There's always a bit of regret when we leave a place we've enjoyed and been comfortable. There's always a bit of apprehension mixed with anticipation and exhilaration as we haul anchor and head out of a harbor and across a vast ocean. What's out there? How will the weather be? What will break this time? How long will it take us?Read More
Miles to go: 239 nm
It's been a whopper of a 24 hours. Seas have been ferociously high in the 20' range and the winds have remained steady in the mid-30s, with gusts to the 40s, and both on the nose. Nine of Cups has been tossed and thrashed and pummeled and she's really taken some licks.
After a huge wave crashed over the bow, we heard a clanging forward that sounded like the anchor in distress ... not something that could wait till later despite the wretched conditions on deck. David always lashes the anchor tightly in place when we're on a passage, so something had definitely gone afoul. The lashing had chafed through. The intensity of the wave had yanked the anchor out of the chain stopper and our 80 lb anchor was hanging over the bow roller, banging violently against the bow. The shackle had slipped down the groove in the stock and the stock was now bent. Through sheer luck and persistence, David was able to slip the shackle back in place while hanging precariously over the side of the bow pulpit. He wrangled the anchor into position while Marcie engaged the windlass into action and we got it back aboard and secured into place again. We were soaked and freezing cold by the time we got back below.
Totally unrelated, David noticed a short time later that the indicator light for the fresh water pump was on and we weren't drawing any water. He wasn't sure for how long, but we subsequently found the starboard tank was empty. Bummer! A leak in the system somewhere, but conditions aboard were certainly not conducive to sussing out where. He shut off the pressure and will deal with it when the seas calm a bit. In the meantime,the port tank is still full and we can use the foot pump.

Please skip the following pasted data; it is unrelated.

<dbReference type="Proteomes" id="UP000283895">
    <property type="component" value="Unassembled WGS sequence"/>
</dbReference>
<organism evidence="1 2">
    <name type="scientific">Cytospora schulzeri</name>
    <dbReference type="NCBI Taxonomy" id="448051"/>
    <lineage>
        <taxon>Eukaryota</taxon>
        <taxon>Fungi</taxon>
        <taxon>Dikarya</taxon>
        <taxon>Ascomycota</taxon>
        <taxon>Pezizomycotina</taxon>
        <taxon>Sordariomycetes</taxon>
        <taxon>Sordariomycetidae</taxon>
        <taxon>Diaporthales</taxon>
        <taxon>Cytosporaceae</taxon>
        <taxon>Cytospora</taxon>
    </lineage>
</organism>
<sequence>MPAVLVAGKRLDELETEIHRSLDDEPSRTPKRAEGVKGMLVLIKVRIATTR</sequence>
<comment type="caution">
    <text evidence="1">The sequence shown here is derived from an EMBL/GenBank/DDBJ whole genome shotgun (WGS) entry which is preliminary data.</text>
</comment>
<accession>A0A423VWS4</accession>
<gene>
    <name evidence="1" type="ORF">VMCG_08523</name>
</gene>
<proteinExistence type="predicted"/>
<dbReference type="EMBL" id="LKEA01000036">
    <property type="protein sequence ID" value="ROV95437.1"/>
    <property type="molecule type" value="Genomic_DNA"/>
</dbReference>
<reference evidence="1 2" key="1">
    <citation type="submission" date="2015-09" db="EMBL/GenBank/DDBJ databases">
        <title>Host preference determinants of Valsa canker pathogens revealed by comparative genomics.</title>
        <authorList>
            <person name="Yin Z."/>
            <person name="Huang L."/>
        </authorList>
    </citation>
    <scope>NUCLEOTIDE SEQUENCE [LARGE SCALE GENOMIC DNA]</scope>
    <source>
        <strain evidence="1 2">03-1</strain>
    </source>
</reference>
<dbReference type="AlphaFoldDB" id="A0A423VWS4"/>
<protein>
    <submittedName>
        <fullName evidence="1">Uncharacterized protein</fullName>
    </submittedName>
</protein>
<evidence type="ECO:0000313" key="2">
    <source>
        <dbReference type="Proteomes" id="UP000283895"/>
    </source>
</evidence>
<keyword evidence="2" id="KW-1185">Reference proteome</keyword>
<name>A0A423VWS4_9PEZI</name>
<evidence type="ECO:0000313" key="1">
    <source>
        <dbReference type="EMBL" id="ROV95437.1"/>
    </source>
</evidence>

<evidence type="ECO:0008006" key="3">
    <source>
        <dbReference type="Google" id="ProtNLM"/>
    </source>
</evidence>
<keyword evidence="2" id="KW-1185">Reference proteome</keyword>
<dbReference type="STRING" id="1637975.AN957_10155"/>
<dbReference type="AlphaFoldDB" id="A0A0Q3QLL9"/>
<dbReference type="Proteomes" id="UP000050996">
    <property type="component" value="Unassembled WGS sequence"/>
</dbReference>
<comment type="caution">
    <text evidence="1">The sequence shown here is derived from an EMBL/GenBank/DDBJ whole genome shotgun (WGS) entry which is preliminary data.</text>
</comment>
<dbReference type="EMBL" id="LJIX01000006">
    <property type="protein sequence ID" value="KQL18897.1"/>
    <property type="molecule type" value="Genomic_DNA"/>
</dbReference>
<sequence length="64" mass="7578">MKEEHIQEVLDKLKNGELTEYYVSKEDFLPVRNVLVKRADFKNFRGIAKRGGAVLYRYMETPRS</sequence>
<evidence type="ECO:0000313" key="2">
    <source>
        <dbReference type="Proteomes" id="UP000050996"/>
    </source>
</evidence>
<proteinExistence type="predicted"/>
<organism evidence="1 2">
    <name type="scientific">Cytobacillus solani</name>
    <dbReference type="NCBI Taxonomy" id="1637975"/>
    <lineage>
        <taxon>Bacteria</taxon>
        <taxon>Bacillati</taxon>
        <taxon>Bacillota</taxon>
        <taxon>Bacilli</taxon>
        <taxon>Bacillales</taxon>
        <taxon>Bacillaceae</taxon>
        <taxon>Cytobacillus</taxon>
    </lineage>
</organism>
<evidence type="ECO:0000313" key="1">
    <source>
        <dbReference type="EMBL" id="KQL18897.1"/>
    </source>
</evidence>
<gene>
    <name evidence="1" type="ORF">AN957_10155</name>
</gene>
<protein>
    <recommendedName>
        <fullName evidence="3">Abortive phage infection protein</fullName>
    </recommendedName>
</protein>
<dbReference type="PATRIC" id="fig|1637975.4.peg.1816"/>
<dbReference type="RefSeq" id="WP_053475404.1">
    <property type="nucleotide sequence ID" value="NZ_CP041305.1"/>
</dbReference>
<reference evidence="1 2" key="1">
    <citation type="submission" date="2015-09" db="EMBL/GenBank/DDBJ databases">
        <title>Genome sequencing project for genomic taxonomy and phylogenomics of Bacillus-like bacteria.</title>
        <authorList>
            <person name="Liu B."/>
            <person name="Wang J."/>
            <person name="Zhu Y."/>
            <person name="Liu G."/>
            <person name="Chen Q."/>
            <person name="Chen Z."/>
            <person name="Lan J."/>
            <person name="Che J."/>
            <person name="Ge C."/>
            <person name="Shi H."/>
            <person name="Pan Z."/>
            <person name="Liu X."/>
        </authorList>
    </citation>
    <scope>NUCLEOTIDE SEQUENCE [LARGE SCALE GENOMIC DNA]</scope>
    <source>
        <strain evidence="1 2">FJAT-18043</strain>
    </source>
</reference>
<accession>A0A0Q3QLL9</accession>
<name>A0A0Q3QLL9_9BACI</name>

Oh, yes, and the wind gen tail is coming apart again. Go figure ... 35 knot winds and it's having a problem? Wuss!
And .... sigh ... My teakettle went airborne off the counter and ended up on the galley sole, water everywhere and big dents in its side ... battle scars. Perhaps, after nearly 20 years, it's time for new one.
All this and the most bothersome thing today? A miserable, incessant, niggling drip of water that emanates somewhere above the sea berth and finds just the right angle to fall and splat on our faces while we're trying to sleep. It's not regular ... about once very 4-5 minutes when the waves crash overhead. Chinese water torture. Grrr!
Miles to go: 96 nm
So much for a very short-lived celebration and respite. As we get nearer Durban, Neptune is challenging us in a big, big way. As I was sitting in the cockpit this morning on my morning watch, sipping my cuppa, thinking all was right with the world, sailing along at 7 knots, the sails suddenly started luffing. It wasn't just a wave putting them off the wind, it was something more. The autopilot wasn't working. I switched to stand-by and manual steering, but the rudder did not respond.
About that time, David poked his head up. “What's up?” No steering ... and it wasn't the hydraulics. He headed aft, lugged our Franken-mattress off the bunk and dove under the berth to figure out what was going on. One of the bolts securing the steering quadrant had sheered off!